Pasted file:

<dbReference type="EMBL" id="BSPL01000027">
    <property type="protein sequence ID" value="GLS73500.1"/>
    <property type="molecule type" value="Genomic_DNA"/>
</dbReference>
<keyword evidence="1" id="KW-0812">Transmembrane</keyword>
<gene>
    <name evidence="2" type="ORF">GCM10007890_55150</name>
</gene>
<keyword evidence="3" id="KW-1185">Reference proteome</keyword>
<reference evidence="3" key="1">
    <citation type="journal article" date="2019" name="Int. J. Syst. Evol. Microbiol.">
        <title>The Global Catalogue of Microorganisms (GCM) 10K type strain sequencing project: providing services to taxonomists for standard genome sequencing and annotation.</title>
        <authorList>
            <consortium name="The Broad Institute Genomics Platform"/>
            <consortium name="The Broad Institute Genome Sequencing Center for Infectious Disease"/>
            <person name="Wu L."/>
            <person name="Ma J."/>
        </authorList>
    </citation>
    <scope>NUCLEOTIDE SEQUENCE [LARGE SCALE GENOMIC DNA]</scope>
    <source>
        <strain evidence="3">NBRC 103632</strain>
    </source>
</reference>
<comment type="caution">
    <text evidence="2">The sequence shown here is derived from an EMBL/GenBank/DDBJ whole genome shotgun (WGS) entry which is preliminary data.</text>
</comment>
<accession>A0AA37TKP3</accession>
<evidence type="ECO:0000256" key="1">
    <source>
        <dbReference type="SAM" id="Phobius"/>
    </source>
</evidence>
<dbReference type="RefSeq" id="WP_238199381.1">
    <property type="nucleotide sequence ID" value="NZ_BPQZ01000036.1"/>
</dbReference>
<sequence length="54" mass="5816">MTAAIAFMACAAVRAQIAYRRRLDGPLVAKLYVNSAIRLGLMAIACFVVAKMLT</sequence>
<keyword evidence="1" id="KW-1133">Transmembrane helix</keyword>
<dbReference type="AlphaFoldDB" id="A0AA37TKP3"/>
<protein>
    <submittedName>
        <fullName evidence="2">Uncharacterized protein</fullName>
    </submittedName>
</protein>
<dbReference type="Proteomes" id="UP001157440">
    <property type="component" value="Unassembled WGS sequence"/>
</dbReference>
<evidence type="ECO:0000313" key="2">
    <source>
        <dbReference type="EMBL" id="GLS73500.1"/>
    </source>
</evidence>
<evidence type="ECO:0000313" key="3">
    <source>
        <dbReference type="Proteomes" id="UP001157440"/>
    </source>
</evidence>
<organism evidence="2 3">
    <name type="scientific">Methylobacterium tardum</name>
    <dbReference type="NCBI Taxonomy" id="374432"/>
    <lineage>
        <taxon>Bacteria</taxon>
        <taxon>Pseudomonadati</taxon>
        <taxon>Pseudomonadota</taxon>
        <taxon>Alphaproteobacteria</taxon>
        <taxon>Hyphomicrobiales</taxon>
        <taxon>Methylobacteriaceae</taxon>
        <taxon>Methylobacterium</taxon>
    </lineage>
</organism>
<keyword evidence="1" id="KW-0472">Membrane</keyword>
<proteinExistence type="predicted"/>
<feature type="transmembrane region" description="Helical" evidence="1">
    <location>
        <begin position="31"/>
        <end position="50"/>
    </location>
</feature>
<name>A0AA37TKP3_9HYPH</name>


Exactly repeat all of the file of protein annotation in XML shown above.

<dbReference type="EMBL" id="BSPL01000027">
    <property type="protein sequence ID" value="GLS73500.1"/>
    <property type="molecule type" value="Genomic_DNA"/>
</dbReference>
<keyword evidence="1" id="KW-0812">Transmembrane</keyword>
<gene>
    <name evidence="2" type="ORF">GCM10007890_55150</name>
</gene>
<keyword evidence="3" id="KW-1185">Reference proteome</keyword>
<reference evidence="3" key="1">
    <citation type="journal article" date="2019" name="Int. J. Syst. Evol. Microbiol.">
        <title>The Global Catalogue of Microorganisms (GCM) 10K type strain sequencing project: providing services to taxonomists for standard genome sequencing and annotation.</title>
        <authorList>
            <consortium name="The Broad Institute Genomics Platform"/>
            <consortium name="The Broad Institute Genome Sequencing Center for Infectious Disease"/>
            <person name="Wu L."/>
            <person name="Ma J."/>
        </authorList>
    </citation>
    <scope>NUCLEOTIDE SEQUENCE [LARGE SCALE GENOMIC DNA]</scope>
    <source>
        <strain evidence="3">NBRC 103632</strain>
    </source>
</reference>
<comment type="caution">
    <text evidence="2">The sequence shown here is derived from an EMBL/GenBank/DDBJ whole genome shotgun (WGS) entry which is preliminary data.</text>
</comment>
<accession>A0AA37TKP3</accession>
<evidence type="ECO:0000256" key="1">
    <source>
        <dbReference type="SAM" id="Phobius"/>
    </source>
</evidence>
<dbReference type="RefSeq" id="WP_238199381.1">
    <property type="nucleotide sequence ID" value="NZ_BPQZ01000036.1"/>
</dbReference>
<sequence length="54" mass="5816">MTAAIAFMACAAVRAQIAYRRRLDGPLVAKLYVNSAIRLGLMAIACFVVAKMLT</sequence>
<keyword evidence="1" id="KW-1133">Transmembrane helix</keyword>
<dbReference type="AlphaFoldDB" id="A0AA37TKP3"/>
<protein>
    <submittedName>
        <fullName evidence="2">Uncharacterized protein</fullName>
    </submittedName>
</protein>
<dbReference type="Proteomes" id="UP001157440">
    <property type="component" value="Unassembled WGS sequence"/>
</dbReference>
<evidence type="ECO:0000313" key="2">
    <source>
        <dbReference type="EMBL" id="GLS73500.1"/>
    </source>
</evidence>
<evidence type="ECO:0000313" key="3">
    <source>
        <dbReference type="Proteomes" id="UP001157440"/>
    </source>
</evidence>
<organism evidence="2 3">
    <name type="scientific">Methylobacterium tardum</name>
    <dbReference type="NCBI Taxonomy" id="374432"/>
    <lineage>
        <taxon>Bacteria</taxon>
        <taxon>Pseudomonadati</taxon>
        <taxon>Pseudomonadota</taxon>
        <taxon>Alphaproteobacteria</taxon>
        <taxon>Hyphomicrobiales</taxon>
        <taxon>Methylobacteriaceae</taxon>
        <taxon>Methylobacterium</taxon>
    </lineage>
</organism>
<keyword evidence="1" id="KW-0472">Membrane</keyword>
<proteinExistence type="predicted"/>
<feature type="transmembrane region" description="Helical" evidence="1">
    <location>
        <begin position="31"/>
        <end position="50"/>
    </location>
</feature>
<name>A0AA37TKP3_9HYPH</name>